Do you have any idea what it is like to try to get a 3 year old to sit in a seat for five hours? Do you have any idea what it is like to try to keep an infant who just had surgery from not crying? Do you have any idea what it is like to try to handle two uncomfortable children on a plane, when you did not get any sleep the night before? Do you have any idea what it is like to try to use a breast pump on a plane and also hold your wiggling infant? You people are so rude that it amazes me. It amazes me that you can say “bad parent” or “bad baby” or “bad kid”. You have no idea what that family has been through. You have no idea what it is like to transfer planes with 2 or 3 or even 4 children. Can you even imagine? Can you imagine what is going through a child’s head as that plane is taking of into the air and there ears are popping? How can you say the child is bad? It’s hard for adults to sit on a plane that long, how can you not understand how it would be hard for children? The children are not bad! The parents are not bad! Image everything you have to go through to get on a plane, now pretend you are doing all of that with two children! Now imagine you find this website and all these people are telling you that your children are bad and that you are not a good parent. Shame on all of you!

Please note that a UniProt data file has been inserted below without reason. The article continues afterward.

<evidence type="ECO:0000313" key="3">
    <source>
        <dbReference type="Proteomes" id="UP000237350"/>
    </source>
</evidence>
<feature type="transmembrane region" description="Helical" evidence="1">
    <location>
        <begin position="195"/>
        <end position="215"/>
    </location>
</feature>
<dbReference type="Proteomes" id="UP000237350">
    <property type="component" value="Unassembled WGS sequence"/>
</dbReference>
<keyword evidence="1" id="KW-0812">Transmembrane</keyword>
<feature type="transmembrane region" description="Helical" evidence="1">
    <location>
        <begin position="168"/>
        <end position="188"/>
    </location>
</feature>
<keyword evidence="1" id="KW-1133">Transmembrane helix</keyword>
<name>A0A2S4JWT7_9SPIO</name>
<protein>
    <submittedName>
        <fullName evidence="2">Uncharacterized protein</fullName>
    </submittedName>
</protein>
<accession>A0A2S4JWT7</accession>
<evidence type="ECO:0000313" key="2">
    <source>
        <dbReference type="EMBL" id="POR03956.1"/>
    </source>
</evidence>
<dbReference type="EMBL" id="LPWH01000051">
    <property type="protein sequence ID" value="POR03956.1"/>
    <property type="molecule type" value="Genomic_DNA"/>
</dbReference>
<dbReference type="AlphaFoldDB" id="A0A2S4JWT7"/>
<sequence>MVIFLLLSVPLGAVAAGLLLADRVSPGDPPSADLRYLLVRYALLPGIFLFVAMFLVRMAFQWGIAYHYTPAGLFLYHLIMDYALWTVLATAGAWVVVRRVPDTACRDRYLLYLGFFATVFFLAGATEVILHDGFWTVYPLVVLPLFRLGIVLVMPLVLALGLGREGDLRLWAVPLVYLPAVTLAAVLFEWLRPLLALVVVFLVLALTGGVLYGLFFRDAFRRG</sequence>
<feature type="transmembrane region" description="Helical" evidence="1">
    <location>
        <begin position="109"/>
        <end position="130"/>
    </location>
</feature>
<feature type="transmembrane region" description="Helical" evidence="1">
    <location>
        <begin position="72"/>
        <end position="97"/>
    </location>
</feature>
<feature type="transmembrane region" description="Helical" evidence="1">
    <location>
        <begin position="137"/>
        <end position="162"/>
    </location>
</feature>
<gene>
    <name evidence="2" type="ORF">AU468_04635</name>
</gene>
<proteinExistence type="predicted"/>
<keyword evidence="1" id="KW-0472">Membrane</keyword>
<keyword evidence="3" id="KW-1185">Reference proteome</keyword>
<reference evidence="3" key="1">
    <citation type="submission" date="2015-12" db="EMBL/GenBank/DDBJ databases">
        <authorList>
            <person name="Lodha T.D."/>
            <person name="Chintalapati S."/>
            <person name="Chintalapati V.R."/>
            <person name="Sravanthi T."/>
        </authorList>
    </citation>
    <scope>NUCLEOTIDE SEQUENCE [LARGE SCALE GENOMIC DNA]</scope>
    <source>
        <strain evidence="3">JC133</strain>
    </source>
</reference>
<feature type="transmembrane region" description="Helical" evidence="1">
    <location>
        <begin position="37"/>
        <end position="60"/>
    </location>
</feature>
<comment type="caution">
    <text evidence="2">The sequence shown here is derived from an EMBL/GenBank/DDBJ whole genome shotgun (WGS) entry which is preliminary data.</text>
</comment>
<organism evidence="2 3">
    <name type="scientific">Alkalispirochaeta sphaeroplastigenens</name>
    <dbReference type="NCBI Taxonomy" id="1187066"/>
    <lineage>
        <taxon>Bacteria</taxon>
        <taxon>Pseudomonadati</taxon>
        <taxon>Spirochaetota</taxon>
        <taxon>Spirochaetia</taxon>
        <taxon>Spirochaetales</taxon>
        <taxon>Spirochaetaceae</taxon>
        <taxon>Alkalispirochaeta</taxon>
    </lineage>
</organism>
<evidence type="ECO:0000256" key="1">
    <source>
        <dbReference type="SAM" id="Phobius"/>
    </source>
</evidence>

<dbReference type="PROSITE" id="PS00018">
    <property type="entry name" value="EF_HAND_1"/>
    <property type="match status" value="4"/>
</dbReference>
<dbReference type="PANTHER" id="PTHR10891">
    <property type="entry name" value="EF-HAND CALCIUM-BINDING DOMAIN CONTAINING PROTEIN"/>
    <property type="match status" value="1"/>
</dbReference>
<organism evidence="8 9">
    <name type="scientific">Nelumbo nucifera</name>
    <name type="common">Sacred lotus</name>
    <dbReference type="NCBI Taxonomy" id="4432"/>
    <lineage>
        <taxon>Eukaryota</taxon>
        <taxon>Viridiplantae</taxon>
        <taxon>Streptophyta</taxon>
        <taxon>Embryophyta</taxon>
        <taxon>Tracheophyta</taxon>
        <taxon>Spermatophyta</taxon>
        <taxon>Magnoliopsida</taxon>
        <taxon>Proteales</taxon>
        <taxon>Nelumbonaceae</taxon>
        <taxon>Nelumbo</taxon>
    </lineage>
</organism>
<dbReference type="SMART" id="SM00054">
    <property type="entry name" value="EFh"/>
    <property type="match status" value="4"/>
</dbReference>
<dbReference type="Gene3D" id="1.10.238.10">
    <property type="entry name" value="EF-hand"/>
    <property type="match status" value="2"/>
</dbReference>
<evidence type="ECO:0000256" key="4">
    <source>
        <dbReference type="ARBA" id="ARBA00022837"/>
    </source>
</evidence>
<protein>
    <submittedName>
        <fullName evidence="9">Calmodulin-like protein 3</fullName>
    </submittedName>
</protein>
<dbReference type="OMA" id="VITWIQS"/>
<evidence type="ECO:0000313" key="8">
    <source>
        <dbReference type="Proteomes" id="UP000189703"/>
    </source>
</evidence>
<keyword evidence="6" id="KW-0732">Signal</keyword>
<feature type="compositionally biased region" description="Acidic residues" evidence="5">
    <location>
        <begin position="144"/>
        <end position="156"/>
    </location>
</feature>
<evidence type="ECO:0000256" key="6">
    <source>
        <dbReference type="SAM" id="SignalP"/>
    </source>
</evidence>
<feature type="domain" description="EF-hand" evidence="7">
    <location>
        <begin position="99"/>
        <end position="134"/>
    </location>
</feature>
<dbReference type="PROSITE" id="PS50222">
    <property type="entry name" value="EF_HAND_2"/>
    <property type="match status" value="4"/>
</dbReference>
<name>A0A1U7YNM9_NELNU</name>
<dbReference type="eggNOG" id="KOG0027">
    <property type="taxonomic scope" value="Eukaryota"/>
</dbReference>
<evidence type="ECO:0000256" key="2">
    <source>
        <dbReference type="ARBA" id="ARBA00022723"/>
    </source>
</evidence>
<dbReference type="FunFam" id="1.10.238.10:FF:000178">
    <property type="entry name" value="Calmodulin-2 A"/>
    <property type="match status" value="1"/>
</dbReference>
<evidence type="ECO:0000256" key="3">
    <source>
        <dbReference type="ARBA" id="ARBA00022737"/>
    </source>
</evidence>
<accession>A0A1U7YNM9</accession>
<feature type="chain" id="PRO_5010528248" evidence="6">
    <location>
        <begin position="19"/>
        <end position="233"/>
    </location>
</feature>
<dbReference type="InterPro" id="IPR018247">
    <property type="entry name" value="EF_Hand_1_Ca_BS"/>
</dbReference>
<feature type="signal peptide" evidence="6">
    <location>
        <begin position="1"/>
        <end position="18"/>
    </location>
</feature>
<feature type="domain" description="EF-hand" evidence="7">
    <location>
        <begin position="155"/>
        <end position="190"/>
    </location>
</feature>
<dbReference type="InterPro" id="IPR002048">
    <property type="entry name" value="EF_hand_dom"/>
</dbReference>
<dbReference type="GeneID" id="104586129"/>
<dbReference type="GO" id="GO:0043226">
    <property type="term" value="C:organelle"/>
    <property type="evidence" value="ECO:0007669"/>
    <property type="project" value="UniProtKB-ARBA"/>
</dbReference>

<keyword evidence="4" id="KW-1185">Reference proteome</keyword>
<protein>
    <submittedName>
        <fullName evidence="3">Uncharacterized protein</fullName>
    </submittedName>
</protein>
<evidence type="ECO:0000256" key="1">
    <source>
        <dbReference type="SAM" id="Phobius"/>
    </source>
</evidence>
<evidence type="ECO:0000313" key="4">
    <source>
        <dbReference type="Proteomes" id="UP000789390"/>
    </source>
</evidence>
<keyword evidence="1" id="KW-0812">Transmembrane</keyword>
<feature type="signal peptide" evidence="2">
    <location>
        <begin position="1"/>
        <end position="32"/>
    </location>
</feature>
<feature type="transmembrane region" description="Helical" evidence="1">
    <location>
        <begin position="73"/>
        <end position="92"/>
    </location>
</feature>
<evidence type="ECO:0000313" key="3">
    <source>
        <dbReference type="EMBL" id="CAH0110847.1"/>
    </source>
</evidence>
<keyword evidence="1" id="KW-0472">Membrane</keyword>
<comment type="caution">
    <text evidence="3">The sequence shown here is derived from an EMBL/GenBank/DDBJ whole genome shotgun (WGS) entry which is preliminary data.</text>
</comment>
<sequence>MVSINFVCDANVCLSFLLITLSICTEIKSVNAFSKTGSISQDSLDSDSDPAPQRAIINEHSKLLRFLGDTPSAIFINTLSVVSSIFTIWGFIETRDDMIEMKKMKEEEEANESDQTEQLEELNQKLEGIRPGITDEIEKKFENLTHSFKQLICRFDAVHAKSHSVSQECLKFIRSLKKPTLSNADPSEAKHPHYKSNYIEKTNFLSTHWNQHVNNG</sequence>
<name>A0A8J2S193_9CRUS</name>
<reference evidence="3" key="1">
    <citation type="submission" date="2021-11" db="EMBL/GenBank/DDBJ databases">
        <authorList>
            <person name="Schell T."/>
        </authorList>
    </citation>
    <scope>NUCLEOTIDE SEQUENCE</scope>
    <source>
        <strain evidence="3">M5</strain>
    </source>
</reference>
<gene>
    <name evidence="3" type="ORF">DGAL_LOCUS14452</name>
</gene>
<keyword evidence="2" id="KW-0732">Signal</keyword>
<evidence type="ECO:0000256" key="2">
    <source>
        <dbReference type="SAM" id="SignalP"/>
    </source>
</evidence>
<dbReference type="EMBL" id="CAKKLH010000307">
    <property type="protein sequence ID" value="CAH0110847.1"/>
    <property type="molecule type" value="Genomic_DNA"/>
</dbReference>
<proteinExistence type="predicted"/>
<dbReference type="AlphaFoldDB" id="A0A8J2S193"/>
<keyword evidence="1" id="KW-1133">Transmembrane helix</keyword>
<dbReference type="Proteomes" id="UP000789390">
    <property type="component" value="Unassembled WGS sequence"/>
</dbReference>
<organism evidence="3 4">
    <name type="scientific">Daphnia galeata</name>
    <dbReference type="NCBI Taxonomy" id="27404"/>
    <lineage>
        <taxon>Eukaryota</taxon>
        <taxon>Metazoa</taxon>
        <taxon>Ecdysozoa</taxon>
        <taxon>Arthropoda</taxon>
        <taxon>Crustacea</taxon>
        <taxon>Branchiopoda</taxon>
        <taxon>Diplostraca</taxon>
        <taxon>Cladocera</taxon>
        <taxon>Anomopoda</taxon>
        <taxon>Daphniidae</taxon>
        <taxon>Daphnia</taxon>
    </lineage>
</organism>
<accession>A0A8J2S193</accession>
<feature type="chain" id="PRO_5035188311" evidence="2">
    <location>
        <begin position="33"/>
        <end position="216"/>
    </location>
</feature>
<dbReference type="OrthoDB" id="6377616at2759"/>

181. x-l-r-8 says:

    I am 13 but well behaved, there is no way you should be able to say “oops, you can not be in first class” and put a well behaved teen in a seating arrangment with a bunch of screaming, snot-nosed babies.

  182. x-l-r-8 says:

    @SJActress: and how could you compare childbirth to smoking?